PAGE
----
The “9/11 Never Forget” mobile exhibit was created by the Tunnel to Towers Foundation, a group formed by the family of Stephen Siller, a New York City Fire Department firefighter who died on Sept. 11 while aiding rescue efforts.
The exhibit features a 53-foot tractor-trailer, which unfolds to reveal a 1,000-square foot museum. New York firefighters, who experienced the attack on the towers first hand, lead tours of the museum, which contains murals, remains of the towers and first responders’ gear.
For young people who may not remember much — or any — of what happened, the exhibit aims to show what 9/11 was truly like.
“If your very first indoctrination or discussion in any great detail about 9/11 is one sided, then it’s doing you as a student, and certainly the United States of America, an injustice or a disservice,” said John Hodge, the Tunnel to Towers chief operating officer and cousin of Stephen Siller.
Hodge said Tunnel to Towers aims to “do good” and show people what the experience was like, especially for first responders in New York.
In August, first-year Alec Dent criticized the required reading for the first-year seminar “Literature of 9/11” in an article for The College Fix, a conservative news website. Although Dent had not read the course’s literature, his argument caused a push for increased availability of diverse accounts of Sept. 11.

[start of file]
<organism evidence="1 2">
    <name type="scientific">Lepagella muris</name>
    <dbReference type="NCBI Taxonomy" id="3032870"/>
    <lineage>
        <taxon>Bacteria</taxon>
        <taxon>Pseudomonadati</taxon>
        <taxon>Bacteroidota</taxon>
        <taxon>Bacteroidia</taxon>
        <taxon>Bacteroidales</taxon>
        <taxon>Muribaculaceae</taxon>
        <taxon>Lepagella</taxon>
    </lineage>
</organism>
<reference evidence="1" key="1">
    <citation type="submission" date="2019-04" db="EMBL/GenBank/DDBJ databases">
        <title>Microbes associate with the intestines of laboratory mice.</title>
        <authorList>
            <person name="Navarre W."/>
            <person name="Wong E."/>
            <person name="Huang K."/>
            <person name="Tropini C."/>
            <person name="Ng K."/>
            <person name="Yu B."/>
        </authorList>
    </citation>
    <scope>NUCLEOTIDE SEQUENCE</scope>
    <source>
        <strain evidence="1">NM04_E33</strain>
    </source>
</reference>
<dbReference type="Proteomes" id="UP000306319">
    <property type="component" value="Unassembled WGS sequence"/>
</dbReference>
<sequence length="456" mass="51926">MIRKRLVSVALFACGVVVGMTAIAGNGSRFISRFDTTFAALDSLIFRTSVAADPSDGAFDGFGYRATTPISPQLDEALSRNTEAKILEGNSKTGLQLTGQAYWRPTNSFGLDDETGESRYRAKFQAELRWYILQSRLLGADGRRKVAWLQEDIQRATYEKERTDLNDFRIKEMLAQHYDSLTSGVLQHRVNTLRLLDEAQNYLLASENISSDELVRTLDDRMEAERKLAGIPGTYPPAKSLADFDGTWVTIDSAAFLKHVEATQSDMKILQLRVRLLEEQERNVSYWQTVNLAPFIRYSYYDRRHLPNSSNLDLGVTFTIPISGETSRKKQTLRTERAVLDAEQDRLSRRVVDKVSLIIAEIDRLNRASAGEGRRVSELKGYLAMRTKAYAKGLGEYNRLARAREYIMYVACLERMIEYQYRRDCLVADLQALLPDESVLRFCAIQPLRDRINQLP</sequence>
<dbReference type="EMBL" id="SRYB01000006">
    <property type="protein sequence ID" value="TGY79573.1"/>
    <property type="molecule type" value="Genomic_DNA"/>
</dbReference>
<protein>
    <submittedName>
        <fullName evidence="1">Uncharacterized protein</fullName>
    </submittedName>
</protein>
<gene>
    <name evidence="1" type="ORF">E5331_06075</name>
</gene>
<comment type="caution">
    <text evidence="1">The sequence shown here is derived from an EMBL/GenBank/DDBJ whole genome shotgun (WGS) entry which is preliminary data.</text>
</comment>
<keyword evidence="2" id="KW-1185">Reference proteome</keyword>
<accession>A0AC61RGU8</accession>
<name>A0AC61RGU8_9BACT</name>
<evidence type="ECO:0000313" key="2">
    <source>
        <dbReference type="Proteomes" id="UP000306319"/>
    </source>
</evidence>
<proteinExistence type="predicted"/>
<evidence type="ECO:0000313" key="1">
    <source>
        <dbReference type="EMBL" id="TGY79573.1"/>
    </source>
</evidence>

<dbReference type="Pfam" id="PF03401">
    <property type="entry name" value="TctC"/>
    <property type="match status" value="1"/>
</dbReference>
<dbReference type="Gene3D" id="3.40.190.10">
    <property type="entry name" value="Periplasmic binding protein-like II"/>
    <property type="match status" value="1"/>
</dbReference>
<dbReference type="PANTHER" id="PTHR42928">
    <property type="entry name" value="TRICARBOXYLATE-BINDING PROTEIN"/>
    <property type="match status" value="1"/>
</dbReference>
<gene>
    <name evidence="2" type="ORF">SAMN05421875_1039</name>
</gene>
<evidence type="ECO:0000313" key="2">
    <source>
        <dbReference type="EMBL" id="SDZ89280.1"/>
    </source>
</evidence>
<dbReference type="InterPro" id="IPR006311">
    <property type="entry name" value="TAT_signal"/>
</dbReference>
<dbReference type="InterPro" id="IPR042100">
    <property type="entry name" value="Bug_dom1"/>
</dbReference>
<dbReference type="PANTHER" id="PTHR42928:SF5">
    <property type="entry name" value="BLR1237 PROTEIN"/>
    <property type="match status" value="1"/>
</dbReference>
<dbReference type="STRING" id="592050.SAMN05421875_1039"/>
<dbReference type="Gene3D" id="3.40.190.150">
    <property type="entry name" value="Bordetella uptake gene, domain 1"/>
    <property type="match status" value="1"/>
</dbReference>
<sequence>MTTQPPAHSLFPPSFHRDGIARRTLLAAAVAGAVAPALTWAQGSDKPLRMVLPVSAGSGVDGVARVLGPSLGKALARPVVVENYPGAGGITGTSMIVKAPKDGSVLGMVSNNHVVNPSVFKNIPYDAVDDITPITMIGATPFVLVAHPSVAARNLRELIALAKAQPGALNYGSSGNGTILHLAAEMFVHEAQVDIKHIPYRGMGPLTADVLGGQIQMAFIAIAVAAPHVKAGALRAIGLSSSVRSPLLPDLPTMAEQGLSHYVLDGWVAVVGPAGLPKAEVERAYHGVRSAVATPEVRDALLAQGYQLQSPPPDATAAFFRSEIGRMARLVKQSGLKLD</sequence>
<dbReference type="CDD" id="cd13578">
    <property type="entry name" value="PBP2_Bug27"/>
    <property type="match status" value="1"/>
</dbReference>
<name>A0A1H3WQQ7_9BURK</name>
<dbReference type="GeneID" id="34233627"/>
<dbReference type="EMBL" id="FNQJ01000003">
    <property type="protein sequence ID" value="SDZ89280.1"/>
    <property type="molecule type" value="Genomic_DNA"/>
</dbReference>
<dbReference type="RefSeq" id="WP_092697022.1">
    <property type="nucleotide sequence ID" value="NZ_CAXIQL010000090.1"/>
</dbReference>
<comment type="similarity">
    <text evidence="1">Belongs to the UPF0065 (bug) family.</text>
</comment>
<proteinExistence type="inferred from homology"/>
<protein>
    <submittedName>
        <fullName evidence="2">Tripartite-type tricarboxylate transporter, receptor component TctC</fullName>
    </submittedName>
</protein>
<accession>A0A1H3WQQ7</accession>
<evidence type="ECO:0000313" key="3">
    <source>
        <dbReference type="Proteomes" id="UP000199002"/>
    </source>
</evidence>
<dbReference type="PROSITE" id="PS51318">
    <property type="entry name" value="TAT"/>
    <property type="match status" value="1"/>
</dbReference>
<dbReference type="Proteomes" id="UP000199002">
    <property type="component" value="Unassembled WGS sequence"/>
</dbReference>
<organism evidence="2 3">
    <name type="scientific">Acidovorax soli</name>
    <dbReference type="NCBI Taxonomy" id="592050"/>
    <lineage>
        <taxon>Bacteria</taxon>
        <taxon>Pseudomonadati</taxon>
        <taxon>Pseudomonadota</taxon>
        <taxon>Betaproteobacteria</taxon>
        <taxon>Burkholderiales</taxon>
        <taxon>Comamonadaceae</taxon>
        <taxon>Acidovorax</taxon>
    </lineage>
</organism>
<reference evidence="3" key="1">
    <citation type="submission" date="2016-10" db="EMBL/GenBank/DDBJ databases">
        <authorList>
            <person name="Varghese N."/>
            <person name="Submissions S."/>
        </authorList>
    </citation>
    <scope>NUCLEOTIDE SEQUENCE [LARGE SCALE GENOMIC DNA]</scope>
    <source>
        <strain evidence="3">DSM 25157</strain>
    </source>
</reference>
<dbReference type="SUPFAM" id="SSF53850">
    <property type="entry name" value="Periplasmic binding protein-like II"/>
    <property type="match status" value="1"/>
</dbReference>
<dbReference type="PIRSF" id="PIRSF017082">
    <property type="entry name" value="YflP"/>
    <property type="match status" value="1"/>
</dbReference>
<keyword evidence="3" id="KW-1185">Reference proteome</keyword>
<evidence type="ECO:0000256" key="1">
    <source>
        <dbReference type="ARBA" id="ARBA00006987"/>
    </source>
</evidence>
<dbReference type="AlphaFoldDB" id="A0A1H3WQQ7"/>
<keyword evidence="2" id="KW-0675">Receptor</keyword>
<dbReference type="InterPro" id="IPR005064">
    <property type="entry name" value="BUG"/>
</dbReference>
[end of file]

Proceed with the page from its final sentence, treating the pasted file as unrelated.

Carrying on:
College Republicans Chairperson Frank Pray said the purpose of education is to show all viewpoints of issues, and bringing the exhibit to campus helped fulfill that.
“The real core of the issue comes down to the fact that the class’ curriculum is just very one-sided and represents a viewpoint from people who just think America is in the wrong no matter what it does,” Pray said.
He said Tunnel to Towers expressed interest in coming to UNC to the College Republicans, and the club filled out the required paperwork to bring the exhibit to campus.
“Any time a student organization makes a request (to host an event), we look at it based on its own merits and make determinations off of that,” University spokesperson Jim Gregory said.
UNC approved the exhibit to provide a learning opportunity, not to respond to criticism over the Literature of 9/11 course, Gregory said.
Gregory, who served 22 years in the U.S. Army, said the museum offers an opportunity for UNC to honor those who have served and perished.
The free “9/11 Never Forget” mobile exhibit will be parked in the Hanes parking lot off Cameron Avenue from 11 a.m. to 10 p.m. Tuesday with an opening ceremony at 11 a.m.